Planetary Resources, a company that proposes to mine Earth approaching asteroids for their abundant minerals, and Zooniverse announced on Tuesday the start of Asteroid Zoo, the latest citizen science crowd source project. The project joins a number of other such projects, such as Galaxy Zoo and Moon Zoo, which invites the public to identify and classify celestial objects and features. As the name implies, Asteroid Zoo will engage the public in spotting hitherto undetected asteroids.
The way it works is that participants will search terabytes of imaging data collected by Catalina Sky Survey (CSS) for undiscovered asteroids in a fun, game-like process from their personal computers or devices. The findings that are collected by the public will be used by scientists to develop the next generation of asteroid hunting telescope and use them to perform follow up observations of asteroids. These telescopes, incidentally, include the ARKYD planned by Planetary Resources to hunt for asteroids to visit and eventually mine.
Planetary Resources was able to help set up Asteroid Zoo as a result of a successful Kickstarter campaign conducted in 2013 to fund the first ARKYD. Planetary Resources paid a grant to Adler Planetarium, where the Zooniverse has a large development team. Amazon.com has also contributed to the effort by hosting the CSS imaging data on its servers and making it available for the Asteroid Zoo effort.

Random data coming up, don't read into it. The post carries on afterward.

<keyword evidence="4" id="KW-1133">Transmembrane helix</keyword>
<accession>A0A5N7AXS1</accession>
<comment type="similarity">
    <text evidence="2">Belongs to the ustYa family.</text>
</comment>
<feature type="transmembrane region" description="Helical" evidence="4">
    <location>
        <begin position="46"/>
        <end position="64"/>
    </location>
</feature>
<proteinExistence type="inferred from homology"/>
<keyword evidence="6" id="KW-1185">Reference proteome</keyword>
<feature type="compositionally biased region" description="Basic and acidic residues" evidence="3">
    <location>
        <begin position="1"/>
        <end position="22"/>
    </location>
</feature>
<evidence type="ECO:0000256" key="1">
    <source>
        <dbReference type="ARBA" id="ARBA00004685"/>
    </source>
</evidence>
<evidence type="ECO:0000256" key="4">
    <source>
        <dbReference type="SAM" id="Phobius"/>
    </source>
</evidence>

There are a couple of reasons for hunting Earth approaching asteroids besides the obvious scientific value. Planetary Resources has a business interest in locating as many of these types of asteroids as possible. A single asteroid, loaded with water and volatiles, or else with platinum group and other minerals, would yield almost unimaginable wealth, perhaps in the trillions, to the first company that can capture and mine one. However there is also a planetary imperative. One of those asteroids, if left undetected, could hit the Earth and wipe out humanity, just as one did the dinosaurs 65 million years ago,